is produced by sunlight scattering in the upper atmosphere, illuminating the lower atmosphere so that Earth's surface
Earth's surface
is neither completely lit nor completely dark. The word twilight is also used to denote the periods of time when this illumination occurs.[2] The farther the Sun
Sun
is below the horizon, the dimmer the twilight (other things such as atmospheric conditions being equal). When the Sun
Sun
reaches 18 degrees below the horizon, the twilight's brightness is nearly zero, and evening twilight becomes nighttime. When the Sun again reaches 18° below the horizon, nighttime becomes morning twilight
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Daytime
On Earth, daytime is roughly the period of the day during which any given point in the world experiences natural illumination from especially direct sunlight. Daytime
Daytime
occurs when the Sun
Sun
appears above the local horizon, that is, anywhere on the globe's hemisphere facing the Sun
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Sunset
Sunset
Sunset
or sundown is the daily disappearance of the Sun
Sun
below the horizon as a result of Earth's rotation. The Sun
Sun
will set exactly due west at the equator on the spring and fall equinoxes, each of which occurs only once a year.Subcategories of twilightThe time of sunset is defined in astronomy as the moment when the trailing edge of the Sun's disk disappears below the horizon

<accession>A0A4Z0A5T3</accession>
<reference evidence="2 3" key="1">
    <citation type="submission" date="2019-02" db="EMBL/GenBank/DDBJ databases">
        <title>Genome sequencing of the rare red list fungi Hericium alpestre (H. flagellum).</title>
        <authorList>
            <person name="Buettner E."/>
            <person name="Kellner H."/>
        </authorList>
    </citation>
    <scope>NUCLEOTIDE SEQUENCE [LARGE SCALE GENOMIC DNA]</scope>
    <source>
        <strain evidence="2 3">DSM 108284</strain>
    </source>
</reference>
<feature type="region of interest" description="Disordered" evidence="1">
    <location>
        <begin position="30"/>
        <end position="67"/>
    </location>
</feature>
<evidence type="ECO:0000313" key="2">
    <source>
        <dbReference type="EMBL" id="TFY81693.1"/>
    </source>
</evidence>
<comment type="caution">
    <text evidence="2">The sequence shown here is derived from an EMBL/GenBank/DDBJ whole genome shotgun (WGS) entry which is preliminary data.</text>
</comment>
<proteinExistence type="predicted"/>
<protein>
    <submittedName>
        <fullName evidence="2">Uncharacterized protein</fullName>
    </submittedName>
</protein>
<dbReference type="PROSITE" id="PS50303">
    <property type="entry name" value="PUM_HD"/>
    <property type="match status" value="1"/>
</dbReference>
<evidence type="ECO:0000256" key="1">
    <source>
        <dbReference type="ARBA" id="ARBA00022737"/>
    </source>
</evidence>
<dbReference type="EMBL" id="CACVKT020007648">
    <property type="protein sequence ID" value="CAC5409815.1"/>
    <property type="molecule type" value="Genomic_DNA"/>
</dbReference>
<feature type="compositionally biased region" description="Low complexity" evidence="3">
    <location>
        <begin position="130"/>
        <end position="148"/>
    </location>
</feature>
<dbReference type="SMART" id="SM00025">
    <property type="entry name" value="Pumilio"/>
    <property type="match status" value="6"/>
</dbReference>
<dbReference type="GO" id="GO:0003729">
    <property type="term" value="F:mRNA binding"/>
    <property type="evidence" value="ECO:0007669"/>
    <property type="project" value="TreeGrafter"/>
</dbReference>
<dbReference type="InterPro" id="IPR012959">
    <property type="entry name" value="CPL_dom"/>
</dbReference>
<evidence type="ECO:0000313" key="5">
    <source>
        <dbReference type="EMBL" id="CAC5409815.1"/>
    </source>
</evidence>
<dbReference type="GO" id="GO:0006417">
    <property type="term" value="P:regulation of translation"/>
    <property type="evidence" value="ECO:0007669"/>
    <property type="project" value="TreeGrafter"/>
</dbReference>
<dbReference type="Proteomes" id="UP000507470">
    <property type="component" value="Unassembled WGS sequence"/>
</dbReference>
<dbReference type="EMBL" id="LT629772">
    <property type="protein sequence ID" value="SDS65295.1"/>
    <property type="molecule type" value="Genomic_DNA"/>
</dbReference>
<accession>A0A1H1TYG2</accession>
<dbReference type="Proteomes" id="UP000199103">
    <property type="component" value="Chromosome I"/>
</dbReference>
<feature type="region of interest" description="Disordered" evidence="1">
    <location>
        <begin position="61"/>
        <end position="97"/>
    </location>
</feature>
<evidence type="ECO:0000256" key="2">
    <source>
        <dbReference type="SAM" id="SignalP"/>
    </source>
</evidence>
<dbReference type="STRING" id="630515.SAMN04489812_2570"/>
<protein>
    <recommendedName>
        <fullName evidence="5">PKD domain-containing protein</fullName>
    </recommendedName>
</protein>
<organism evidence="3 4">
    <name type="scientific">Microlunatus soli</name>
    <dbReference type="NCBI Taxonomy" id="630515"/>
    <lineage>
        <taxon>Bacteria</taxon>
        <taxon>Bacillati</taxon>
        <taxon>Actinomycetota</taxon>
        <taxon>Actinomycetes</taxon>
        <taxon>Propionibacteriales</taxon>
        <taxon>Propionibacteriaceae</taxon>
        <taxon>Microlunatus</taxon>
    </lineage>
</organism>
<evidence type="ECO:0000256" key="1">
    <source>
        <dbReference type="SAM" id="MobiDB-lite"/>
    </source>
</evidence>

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Dusk
Dusk
Dusk
occurs at the darkest stage of twilight, or at the very end of astronomical twilight after sunset and just before night.[1] Pre-dusk, during early to intermediate stages of twilight, there may be enough light in the sky under clear conditions to read outdoors without artificial illumination, but at the end of civil twilight, when Earth rotates to a point at which the center of the Sun
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Belt Of Venus
The Belt of Venus, Venus's Girdle, or antitwilight arch is an atmospheric phenomenon visible shortly before sunrise or after sunset, during civil twilight, when a pinkish glow extending roughly 10–20° above the horizon surrounds the observer. In a way, the Belt of Venus